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April 12, 2024

Do Cry Over Spilt Milk! Public Liability Cases Involving Slips & Trips At Supermarkets

In dealing with Public Liability personal injury cases, what stands out is how seemingly trivial or simple the cause of lifelong injuries can be. Indeed, few would leave their house too concerned that some spilt milk at the supermarket may change their life forever.

The question is, if you slip and fall in commercial premises, such as a supermarket or retail store, do you have a right to claim compensation for your injuries?

Duty of care

When you enter commercial premises, the business owner assumes a duty of care for your safety. That means they agree to take all reasonable measures to ensure your safety, and therefore should be liable for any injuries they could reasonably have prevented.

The term ‘reasonable’ comes up a lot in the law and is, by its very nature, ambiguous. What is clear, however, is that ‘reasonable’ does not mean ‘perfect’; as such, owners or occupiers of premises need not ensure their premises are perfectly safe or free of all possible hazards. Therefore, the presence of a hazard or safety risk itself does not automatically equate to negligence.

So it needs to go a little beyond this. Let’s we’ll use the example of spilt milk to demonstrate.

While it would likely be negligent if spilt milk sat in the middle of a supermarket aisle for many hours without employees cleaning it up, it probably wouldn’t be negligent if a customer spilled the milk five seconds before someone slipped on it.

Indeed, it would not be reasonable for the supermarket to have a system in place to ensure every hazard is immediately removed. Rather, it would need to be asked whether there was sufficient time for the hazard to be identified and removed – if so, then fault could likely be attributed.

Ultimately, what’s negligent will come down to the individual facts of a case, and will need to consider a range of factors including:

  • What was the likelihood of this hazard causing injury?
  • How bad would the injury be if the risk eventuated?
  • Was a system in place to warn of and prevent risk of injury?
  • Were there warning signs or other protective measures used?
  • How easy, timely and cost effective were these protective measures?
  • Was the injured person at fault, and, to what extent?

Were you injured?

Establishing negligence is only one half of the equation and to justify the bringing of a claim for compensation, a person must have also suffered an injury of sufficient severity.

Under the Wrongs Act, to claim compensation for your pain and suffering and loss of enjoyment of life, it must be established that you have suffered a “significant injury” of more than 5% whole person impairment for physical injuries or more than 10% for psychiatric injuries.

This is determined by an specialist doctor once your injuries have stabilised.

If you do not reach this threshold your claim would be limited to pecuniary (economic) losses only, which can often be insufficient to justify the bringing of a claim.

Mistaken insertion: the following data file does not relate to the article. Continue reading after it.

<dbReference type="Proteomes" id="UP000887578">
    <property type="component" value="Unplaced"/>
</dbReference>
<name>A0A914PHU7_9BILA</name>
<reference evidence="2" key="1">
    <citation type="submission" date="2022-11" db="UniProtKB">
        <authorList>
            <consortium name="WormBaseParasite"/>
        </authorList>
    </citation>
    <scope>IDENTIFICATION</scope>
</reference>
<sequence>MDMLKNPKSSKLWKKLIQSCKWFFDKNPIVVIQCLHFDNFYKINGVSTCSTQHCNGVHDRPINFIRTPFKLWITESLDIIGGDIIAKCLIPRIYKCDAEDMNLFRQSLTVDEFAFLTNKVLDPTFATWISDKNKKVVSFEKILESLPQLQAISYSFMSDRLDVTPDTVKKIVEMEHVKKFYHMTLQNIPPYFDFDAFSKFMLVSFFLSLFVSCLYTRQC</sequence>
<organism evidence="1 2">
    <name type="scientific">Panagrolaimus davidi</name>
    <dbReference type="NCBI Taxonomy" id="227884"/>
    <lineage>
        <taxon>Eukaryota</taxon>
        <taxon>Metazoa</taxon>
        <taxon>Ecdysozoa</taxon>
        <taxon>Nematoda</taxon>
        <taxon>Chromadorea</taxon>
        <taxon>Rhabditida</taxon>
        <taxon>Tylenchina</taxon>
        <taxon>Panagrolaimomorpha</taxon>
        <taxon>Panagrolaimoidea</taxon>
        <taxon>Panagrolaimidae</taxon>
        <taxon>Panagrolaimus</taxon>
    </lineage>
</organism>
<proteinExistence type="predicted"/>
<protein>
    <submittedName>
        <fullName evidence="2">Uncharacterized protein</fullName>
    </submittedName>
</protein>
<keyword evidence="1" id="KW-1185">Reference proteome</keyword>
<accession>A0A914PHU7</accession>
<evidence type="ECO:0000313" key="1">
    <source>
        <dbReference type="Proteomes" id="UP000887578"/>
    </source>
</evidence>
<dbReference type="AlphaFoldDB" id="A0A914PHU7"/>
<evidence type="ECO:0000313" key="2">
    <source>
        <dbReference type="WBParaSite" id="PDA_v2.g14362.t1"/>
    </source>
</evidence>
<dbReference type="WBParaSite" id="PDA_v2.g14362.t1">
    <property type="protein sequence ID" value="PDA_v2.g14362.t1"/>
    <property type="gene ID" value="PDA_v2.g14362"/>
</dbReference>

So what should you do?

If you fall and suffer injury in a commercial premises, the most important things to do is take photos and get the contact details of any witnesses. Sometimes these comprise the only contemporaneous evidence of what caused the fall.

You should notify the business of what occurred, and if they complete an incident report explaining the circumstances of the fall, be sure to seek a copy.

Commercial premises will typically have CCTV footage so you should also ask for a copy of this (or at the very least ask that the footage not be destroyed!).

It is not uncommon for businesses to try to resolve claims without resorting to litigation. This can be a good option if your injuries are unlikely to meet the “significant” threshold, but it is always best to get the opinion of a lawyer before signing anything. Otherwise, you might be signing away your right to make any future claims!

Finally, contact any witnesses who were with you or who saw you fall, and ask them whether they’d be prepared to provide a statement.

How can we help?

If you would like advice on whether you may be entitled to make a public liability claim, feel free to give Ryan Carlisle Thomas a call. You generally have 3 years from the date of an incident to bring a claim, so getting prompt legal advice, particularly if the injury is serious, is very important.

Under our unique No Win, No Fee OR Expenses* policy, if your case doesn’t result in a win, we will waive our legal fees. Moreover, we will pick up the tab for your out-of-pocket expenses, which can encompass a wide range of costs, including medical reports, court fees, and various other expenses that are typically the responsibility of the client in the event of a loss. We are committed to ensuring that you are not left with financial burdens in such an unfortunate scenario.

Once your injuries are stable (generally not before 12 months) we help you to determine whether you reach the ‘significant’ injury threshold and the best approach to resolution. At the very least, getting your report on record and making a business aware of your concerns will make Australia a little bit safer for others- with less crying over spilt milk.

Find your nearest office or get in touch with us directly today to learn more.